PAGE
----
DJ CASPER in HOW NOT TO MAKE A MUSIC VIDEO. DJ Casper has just shot down Tottenham Court Road in an delapidated open top bus with a bunch of bored looking punters on board, one cameraman at the back. As the lights changed to green, suddenly the music pumps out! PUT YOUR HANDS UP!!! he shouts, well, he was no doubt MIMING I should expect, but what I’m TRYING to say is that everyone magically started feeling the vibe, and off went the magical music bus, only to jerk to a halt two seconds later at the roadworks.

WORST VIDEO EVER DJ Casper.

PS: who?!? not the cha-cha slide guy, surely?

Flicking The V’s.

TMFDPost a comment • 229 views

Flicking The V’s. So Harvey Smith then, showjumping legend became all the more legendary in 1971 when in the British Showjumping Derby, he completed the course, won and did a reverse V for Victory sign at a part of the crowd. Many say it was at the judges, Harvey claims no knowledge of the meaning of the gesture – which is aboiut as disingenuous as these things can get.

Anyway, he got the prize money (‘2000 – a lot of money in 1971) taken away from him. Some say it was a class thing, Harvey was working class son of a builder. Perhaps it was more proper anti-Yorkshire bias. Certainly at this period in time sport was full of bluff Yorkshiremen who spoke what they thought, and often displayed that they did not think very often int he process.

And of course his name became slang for the very gesture. What more can you ask for. Oh, to see it. Luckily the BBC will oblige. Hooray for the BBC and their online rudity archive.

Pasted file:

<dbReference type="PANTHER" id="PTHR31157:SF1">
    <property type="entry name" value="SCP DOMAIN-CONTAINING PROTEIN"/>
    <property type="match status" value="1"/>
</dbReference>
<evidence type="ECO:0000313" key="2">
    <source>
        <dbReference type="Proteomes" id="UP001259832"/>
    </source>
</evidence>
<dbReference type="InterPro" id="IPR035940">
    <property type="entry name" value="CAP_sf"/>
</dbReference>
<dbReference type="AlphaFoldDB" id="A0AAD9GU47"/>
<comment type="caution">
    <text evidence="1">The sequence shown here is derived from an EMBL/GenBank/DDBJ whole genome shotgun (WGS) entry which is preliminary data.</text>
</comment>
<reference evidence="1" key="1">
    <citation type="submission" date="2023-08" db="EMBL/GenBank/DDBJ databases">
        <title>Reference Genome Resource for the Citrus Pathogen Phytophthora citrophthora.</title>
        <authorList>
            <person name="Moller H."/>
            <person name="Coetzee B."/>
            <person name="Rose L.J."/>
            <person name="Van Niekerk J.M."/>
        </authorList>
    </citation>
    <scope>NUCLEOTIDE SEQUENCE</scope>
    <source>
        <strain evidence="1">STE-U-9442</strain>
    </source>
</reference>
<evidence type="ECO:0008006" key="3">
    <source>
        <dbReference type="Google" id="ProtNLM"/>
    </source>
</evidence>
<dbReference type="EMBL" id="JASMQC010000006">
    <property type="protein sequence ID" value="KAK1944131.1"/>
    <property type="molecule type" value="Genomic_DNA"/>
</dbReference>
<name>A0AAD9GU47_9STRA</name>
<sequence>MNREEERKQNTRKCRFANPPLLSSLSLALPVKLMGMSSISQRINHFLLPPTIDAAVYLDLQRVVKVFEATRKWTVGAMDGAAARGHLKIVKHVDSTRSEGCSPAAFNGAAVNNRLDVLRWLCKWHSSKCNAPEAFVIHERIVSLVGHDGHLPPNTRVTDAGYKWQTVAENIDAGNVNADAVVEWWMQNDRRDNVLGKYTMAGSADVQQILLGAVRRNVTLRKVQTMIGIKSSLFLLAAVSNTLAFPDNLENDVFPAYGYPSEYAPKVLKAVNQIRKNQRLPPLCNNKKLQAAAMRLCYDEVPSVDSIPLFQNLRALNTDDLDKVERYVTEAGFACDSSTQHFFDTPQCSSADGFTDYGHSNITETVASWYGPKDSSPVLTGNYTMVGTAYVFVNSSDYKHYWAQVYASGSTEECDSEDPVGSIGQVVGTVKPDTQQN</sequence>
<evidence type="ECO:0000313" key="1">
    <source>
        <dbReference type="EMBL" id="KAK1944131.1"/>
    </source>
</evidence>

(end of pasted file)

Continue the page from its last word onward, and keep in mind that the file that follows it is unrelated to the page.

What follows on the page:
Samurai Executioner

The Brown WedgePost a comment • 448 views

Samurai Executioner

Lone Wolf & Cub is one of my all-time favourite comic series, and I’d recommend it very highly, especially to anyone who likes Kurosawa’s samurai movies, as it seems a very close equivalent to them, except with a more substantial story – that’s the one drawback: it lasts for about 8,500 pages.

Anyway, before that Kazuo Koike and Goseki Kojima produced another series about a top swordsman (who did reappear in LW&C), and in the wake of the other series’s success, Dark Horse are publishing it. It’s about the shogun’s sword tester; and if that sounds less than action-packed, I should mention that they tested swords on commoners to be executed. The five self-contained stories here, totalling 322 pages, cover his appointment and four cases, one where his role is almost a cameo. Koike was admired for his research and historical accuracy, and this provides fascinating and surprising insights into a very different world, but the main appeal is his compelling and strongly delineated characters, our hero or the single-appearance characters all driving the stories along. Kojima is one of comics’ great artists, with an extraordinary dynamism and power and raw beauty, and the stories are paced in a way utterly alien to Western readers: I guess the average American comic reader spends about 30 seconds per page; in Japan the average is 1.5 seconds. The standard episode was over 60 pages, and this would take less than two minutes to read. Artists are perfectly happy to have long silent sections, and might take many pages over one sword-stroke, and Kojima controls this pacing brilliantly.

I don’t know if this will reach the heights of their next work, but it starts with great force, and I’ll be a keen buyer of all ten volumes.

As promised

FT + New York London Paris MunichPost a comment • 985 views

As promised: Me on Fluxblog on Baggy plus THEE BIG POLL.